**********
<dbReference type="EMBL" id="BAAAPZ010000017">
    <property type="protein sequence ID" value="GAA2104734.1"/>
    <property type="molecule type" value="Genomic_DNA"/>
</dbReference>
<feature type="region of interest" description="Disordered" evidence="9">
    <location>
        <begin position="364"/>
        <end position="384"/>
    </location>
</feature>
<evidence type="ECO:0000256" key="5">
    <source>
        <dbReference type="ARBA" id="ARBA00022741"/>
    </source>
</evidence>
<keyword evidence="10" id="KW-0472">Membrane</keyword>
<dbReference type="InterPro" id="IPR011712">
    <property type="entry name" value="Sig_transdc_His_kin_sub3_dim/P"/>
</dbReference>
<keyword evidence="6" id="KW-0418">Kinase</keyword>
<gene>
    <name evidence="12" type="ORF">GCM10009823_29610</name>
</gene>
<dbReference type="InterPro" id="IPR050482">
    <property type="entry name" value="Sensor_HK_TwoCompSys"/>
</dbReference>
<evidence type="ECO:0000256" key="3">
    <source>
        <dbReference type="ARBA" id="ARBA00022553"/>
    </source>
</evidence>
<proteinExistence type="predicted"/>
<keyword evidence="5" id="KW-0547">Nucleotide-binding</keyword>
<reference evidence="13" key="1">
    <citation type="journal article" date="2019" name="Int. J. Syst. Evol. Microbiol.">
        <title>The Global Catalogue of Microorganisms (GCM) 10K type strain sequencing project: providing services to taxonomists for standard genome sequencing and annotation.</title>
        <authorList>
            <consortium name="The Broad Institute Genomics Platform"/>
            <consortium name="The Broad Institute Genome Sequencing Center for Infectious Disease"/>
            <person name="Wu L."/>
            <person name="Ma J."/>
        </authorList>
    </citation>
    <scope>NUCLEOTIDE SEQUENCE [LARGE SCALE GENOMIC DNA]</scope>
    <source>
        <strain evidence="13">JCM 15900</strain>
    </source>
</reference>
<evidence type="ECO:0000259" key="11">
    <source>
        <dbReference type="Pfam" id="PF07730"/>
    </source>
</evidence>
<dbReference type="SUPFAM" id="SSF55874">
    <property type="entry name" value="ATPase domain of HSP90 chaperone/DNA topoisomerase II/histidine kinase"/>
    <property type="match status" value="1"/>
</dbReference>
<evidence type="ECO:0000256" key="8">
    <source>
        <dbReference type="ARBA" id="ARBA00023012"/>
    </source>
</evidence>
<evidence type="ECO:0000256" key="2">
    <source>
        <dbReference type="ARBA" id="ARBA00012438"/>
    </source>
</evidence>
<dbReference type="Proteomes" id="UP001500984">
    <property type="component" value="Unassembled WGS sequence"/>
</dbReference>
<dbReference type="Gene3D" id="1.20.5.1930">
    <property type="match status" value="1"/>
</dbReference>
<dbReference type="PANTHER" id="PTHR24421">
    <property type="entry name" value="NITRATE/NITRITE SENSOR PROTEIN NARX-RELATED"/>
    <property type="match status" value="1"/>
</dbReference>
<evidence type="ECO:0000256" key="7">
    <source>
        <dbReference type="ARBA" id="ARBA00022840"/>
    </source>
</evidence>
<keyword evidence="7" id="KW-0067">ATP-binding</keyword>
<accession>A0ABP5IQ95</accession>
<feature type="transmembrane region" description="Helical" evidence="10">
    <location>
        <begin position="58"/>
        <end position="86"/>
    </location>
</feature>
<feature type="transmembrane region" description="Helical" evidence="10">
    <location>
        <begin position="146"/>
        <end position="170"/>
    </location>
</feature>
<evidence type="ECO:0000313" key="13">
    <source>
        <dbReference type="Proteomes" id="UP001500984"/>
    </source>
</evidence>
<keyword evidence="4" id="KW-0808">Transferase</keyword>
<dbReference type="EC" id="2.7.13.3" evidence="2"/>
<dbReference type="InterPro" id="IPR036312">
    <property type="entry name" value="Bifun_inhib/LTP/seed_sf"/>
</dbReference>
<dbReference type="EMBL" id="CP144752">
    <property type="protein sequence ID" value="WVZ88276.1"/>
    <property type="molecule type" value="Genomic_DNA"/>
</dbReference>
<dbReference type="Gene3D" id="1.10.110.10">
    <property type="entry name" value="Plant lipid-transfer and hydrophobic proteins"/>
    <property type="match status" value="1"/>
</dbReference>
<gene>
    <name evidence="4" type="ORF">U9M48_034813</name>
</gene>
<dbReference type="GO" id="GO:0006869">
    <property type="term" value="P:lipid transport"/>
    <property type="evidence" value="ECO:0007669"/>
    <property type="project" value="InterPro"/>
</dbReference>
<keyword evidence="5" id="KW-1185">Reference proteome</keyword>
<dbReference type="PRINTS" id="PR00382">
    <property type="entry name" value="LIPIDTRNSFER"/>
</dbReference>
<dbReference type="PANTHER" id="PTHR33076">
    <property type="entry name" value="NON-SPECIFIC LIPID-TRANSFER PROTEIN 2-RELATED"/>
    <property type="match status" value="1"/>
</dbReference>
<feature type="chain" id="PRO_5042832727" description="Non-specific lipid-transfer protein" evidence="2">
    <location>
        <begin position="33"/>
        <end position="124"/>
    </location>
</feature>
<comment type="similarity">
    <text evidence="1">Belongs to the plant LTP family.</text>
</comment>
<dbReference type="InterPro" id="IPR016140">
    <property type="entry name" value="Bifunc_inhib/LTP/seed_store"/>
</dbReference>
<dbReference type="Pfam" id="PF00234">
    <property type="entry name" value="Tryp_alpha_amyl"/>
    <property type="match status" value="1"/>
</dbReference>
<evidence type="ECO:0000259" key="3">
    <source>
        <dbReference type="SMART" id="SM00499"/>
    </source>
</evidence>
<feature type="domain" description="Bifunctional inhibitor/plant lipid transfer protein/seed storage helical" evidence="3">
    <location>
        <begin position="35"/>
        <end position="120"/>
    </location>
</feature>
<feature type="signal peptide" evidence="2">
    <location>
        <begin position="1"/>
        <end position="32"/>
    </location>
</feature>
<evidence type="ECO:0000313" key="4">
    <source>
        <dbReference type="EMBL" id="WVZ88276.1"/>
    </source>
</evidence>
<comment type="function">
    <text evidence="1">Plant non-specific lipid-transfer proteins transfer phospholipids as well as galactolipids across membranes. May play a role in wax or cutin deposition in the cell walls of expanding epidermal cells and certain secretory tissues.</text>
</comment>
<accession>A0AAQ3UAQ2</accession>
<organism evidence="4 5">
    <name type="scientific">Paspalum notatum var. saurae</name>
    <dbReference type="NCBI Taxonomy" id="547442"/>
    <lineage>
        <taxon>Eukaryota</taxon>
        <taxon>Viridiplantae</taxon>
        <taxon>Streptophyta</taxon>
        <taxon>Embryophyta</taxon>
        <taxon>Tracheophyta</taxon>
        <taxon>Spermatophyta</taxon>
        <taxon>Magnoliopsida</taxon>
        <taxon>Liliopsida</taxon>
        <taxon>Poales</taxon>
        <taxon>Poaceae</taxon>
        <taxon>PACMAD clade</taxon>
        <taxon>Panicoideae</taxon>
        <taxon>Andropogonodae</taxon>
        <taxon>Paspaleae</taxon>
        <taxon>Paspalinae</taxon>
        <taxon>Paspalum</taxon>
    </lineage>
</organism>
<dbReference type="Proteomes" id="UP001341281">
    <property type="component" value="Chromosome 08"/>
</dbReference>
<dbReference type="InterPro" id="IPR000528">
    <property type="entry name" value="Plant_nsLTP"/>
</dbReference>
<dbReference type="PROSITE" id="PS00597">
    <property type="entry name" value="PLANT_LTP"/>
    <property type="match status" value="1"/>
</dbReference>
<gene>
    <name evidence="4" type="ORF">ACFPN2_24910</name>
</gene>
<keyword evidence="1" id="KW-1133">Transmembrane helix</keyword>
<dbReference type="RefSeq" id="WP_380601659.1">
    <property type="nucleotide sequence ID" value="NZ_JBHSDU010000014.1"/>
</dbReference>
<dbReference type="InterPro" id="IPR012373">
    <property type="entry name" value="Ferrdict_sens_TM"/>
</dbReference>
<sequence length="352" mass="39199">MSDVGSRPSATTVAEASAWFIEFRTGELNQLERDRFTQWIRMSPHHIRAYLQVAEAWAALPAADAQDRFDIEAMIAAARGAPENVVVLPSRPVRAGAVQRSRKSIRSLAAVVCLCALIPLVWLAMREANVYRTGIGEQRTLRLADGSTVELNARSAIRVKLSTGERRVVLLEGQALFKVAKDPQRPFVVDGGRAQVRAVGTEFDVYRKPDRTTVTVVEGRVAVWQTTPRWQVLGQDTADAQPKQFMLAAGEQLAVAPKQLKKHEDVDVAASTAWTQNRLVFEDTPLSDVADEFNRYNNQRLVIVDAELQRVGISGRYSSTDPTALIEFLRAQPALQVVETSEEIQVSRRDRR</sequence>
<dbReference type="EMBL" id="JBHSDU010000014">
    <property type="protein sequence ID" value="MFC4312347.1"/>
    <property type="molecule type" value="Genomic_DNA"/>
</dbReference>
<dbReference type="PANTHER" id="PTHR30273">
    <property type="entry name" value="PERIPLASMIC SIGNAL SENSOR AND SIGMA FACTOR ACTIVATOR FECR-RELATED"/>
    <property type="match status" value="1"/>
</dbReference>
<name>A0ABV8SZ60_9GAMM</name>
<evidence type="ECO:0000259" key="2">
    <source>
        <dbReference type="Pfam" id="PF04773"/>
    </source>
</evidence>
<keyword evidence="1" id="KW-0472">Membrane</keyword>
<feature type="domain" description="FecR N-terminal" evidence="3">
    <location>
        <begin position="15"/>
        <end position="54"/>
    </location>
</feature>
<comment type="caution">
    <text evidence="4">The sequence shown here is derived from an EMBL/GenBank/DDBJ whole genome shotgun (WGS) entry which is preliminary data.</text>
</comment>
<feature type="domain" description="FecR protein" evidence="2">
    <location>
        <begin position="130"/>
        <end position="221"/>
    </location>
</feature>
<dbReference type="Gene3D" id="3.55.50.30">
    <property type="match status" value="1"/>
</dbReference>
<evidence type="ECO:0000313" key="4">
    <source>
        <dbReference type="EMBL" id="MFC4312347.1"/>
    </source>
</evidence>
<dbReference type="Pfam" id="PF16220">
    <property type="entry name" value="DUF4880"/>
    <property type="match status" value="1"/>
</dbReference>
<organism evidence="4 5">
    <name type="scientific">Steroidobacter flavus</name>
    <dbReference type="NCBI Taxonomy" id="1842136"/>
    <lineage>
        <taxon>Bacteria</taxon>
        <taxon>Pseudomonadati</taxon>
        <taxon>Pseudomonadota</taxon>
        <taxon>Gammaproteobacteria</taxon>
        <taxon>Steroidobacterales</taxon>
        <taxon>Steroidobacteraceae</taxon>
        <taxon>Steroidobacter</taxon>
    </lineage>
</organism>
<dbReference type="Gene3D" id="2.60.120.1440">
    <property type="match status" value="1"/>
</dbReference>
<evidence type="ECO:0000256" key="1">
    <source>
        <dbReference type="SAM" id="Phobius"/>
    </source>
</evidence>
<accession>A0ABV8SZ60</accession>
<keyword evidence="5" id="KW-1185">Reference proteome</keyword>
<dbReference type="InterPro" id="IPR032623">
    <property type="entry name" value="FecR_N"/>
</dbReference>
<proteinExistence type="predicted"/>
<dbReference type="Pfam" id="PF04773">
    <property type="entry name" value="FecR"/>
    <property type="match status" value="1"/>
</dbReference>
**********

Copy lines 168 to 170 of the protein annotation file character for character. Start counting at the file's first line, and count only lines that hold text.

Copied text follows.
</evidence>
<comment type="function">
    <text evidence="1">Plant non-specific lipid-transfer proteins transfer phospholipids as well as galactolipids across membranes. May play a role in wax or cutin deposition in the cell walls of expanding epidermal cells and certain secretory tissues.</text>